I ... entered the poem of life, whose purpose is ... simply to witness the beauties of the world, to discover the many forms that love can take. (Barabara Blackman in 'Glass After Glass')

These poems are works in progress and may be updated without notice. Nevertheless copyright applies to all writings here and all photos (which are either my own or used with permission). Thank you for your comments. I read and appreciate them all, and reply here to specific points that seem to need it — or as I have the leisure. Otherwise I reciprocate by reading and commenting on your blog posts as much as possible.

22 April 2017

Sedated

I Have No Mouth, and I Must Scream (Harlan Ellison)

You have taken my mouth, 
stolen it from me, 
sealed it up with chemicals.
What you seek to remove
is the scream, 
but it still lives inside me.
You thought you could freeze it 
into silence; instead
it is dammed up, and pushing
against the restraining wall.
It will break out –
it will reach the edge
and roll over it, pouring
into utterance. And then
you should watch out.


Written for Magaly's prompt: "I Have No Mouth, and I Must Scream" (title of a short story by Harlan Ellison) for day 21 of April Poetry Month at 'imaginary garden with real toads'.

Also linked to Protest and Outrage: Dark Poetry for the Cruellest Month, 2017

I'm thankful not to have read the Ellison story; it sounds horrendous from the title alone! My poem is not autobiography but a fictional persona, based on things I have learned about psychiatric hospitals of the sixties and early seventies. 

22 comments:

  1. Oh this poem reads even better after reading your note. Those institutions of the 60's and 70's were fearsome places, from everything I have read...........I can well imagine the suppressed screams.........

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    1. I was thinking also of people whose disturbances were damped down chemically, in an attempt to contain and quieten them, rather than allowed expression and release.

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  2. Those silenced scream have a way to burst out to blast the one who forced them back. Watch out, indeed.

    And yes, the Ellison's story is a terrible tale. Like I mentioned in the prompt post, is one of the few pieces of fiction that has truly scared me.

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    1. Oops, spelling of his name now corrected. Better give him his credit due, even if it is for being successfully terrifying.

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  3. I have known more than one individual, whose screams were pushed down with chemicals, it can do irreparable damage.

    Elizabeth

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  4. Also a great metaphor for our world today. I scream and no-one listens. Should save my breath since I am, in effect, silenced:
    my mouth closed.

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  5. Oh that chemical silence is horrendous.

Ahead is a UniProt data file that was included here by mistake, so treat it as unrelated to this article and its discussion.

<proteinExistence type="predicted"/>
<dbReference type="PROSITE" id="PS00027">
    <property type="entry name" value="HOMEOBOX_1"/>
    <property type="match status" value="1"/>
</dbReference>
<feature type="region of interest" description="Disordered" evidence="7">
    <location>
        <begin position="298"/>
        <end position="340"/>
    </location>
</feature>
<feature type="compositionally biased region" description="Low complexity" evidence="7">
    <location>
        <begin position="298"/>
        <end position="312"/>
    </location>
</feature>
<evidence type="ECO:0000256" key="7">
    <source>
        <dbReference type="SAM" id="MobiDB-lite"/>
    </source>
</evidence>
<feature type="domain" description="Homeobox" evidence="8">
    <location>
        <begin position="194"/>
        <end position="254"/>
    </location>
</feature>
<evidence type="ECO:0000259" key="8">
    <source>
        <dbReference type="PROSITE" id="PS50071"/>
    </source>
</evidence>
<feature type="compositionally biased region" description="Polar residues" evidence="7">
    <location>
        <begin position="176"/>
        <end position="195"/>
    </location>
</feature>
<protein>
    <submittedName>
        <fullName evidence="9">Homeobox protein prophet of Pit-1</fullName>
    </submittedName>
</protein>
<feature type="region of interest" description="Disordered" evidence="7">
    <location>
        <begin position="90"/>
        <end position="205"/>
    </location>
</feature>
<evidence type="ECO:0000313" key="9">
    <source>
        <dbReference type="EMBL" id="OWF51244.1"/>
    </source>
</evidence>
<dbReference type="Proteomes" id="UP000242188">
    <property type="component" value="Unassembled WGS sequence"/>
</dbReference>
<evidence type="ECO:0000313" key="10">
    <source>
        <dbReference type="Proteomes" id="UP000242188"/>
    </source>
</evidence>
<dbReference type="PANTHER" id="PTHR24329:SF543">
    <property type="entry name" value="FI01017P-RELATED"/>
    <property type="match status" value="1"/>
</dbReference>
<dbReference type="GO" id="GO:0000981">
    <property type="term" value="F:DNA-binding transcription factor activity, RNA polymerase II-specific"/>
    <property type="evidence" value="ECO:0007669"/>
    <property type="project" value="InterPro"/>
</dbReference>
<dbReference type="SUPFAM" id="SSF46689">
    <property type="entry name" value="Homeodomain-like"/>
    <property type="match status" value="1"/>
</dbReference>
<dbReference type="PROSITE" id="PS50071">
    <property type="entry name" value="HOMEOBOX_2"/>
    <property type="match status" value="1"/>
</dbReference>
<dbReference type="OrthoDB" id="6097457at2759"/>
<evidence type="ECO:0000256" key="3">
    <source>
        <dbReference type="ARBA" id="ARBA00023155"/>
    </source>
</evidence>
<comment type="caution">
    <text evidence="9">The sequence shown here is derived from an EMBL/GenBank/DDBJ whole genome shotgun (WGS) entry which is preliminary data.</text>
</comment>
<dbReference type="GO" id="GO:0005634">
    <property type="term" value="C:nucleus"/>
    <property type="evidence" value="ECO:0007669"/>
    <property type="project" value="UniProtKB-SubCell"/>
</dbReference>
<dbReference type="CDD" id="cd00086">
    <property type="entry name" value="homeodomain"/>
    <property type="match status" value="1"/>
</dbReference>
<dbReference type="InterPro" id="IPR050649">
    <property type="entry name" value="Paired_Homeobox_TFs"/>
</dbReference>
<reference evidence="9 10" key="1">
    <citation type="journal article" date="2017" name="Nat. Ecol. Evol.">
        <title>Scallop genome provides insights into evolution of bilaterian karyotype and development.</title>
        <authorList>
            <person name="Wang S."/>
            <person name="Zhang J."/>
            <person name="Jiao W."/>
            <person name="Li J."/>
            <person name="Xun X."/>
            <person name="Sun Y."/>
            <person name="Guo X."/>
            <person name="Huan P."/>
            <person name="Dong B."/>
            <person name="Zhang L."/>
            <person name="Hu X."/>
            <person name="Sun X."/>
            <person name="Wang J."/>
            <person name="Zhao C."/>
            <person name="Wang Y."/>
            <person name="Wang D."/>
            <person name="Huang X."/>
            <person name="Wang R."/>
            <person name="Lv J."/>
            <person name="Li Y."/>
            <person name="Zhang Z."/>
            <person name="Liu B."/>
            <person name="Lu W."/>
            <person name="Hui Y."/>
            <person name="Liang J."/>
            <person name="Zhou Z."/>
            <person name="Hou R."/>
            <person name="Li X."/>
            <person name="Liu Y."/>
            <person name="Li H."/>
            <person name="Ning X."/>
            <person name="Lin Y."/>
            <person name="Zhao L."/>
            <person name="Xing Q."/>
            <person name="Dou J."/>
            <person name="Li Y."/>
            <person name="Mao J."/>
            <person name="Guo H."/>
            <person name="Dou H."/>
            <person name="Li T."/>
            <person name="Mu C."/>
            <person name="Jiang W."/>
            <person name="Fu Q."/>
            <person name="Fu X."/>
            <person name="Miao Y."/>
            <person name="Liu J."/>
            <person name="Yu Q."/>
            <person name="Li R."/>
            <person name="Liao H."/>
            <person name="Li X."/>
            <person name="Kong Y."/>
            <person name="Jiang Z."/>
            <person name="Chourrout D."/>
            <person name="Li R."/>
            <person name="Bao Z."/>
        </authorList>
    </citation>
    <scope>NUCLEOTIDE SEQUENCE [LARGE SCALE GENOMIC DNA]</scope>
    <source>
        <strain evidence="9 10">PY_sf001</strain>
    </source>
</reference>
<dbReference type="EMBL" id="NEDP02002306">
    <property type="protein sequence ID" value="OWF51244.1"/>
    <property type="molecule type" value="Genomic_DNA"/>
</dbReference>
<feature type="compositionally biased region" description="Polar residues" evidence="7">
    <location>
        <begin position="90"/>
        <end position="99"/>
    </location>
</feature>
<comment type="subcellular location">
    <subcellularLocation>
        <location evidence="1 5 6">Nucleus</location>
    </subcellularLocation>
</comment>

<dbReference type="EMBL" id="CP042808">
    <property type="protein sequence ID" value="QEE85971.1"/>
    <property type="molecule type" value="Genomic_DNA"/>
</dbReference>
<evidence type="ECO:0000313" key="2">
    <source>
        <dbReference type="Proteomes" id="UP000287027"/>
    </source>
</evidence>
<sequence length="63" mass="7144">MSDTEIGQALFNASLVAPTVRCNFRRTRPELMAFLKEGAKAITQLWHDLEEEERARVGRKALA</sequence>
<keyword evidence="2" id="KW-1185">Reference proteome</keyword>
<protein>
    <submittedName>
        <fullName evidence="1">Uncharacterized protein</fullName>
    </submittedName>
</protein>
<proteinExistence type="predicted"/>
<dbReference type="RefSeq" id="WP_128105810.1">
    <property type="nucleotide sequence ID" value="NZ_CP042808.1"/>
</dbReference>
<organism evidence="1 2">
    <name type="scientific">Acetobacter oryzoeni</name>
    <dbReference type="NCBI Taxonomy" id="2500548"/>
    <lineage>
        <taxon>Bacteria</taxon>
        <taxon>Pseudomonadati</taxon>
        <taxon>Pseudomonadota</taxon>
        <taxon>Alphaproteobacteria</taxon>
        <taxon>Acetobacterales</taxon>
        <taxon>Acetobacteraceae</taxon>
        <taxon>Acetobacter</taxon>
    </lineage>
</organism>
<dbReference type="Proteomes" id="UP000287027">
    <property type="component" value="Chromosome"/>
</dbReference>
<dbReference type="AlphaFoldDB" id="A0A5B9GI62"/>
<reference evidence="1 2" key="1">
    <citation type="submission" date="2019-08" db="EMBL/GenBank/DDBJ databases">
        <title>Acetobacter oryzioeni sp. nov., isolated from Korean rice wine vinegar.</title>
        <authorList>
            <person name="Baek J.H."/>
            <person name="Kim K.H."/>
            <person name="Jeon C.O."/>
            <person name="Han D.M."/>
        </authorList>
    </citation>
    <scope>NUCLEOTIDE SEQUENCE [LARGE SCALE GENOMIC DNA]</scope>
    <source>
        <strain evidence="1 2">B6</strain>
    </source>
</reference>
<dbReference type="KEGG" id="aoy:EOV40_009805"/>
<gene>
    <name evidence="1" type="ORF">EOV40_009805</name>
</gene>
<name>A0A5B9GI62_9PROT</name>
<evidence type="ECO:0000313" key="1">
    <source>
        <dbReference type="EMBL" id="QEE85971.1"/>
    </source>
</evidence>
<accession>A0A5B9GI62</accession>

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  6. humans are so adept at carnage ~

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  7. A witch forced to "hold her tongue" is always going to end badly for someone lol :D XXX

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    1. I think any kind of suppression is liable to have bad effects on anyone.

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  8. The idea of chemical silence is horrifying!!

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  9. This is a terrifying narration. I can't even begin to imagine the horror one goes through.

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  10. This absolutely works on the level you set out to express yourself as described, but it also works wonderfully outside that framework as analogy for those whose voices have been metaphorically stolen.

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  11. You know, I like to be positive. But history has shown your words to be true.

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  12. I like this, Rosemary. Your poet will break silence in due time, I can tell by the dialog with self she/he was having.
    I am sorry to b a day late in coming to read. Things happened.
    ..

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  13. This is such a powerful piece, Rosemary! I think it reflects the world right now. Too many are being silenced and the pressure is building.

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  14. Seems the volcano never sleeps, it can be quiet, but underneath it festers and boils... I feel those screams when the sedation is not administered or wears off will be powerful, the eruption uncontainable, and damage to person and surrounding landscape even larger after an outlet for those silent screams is found.

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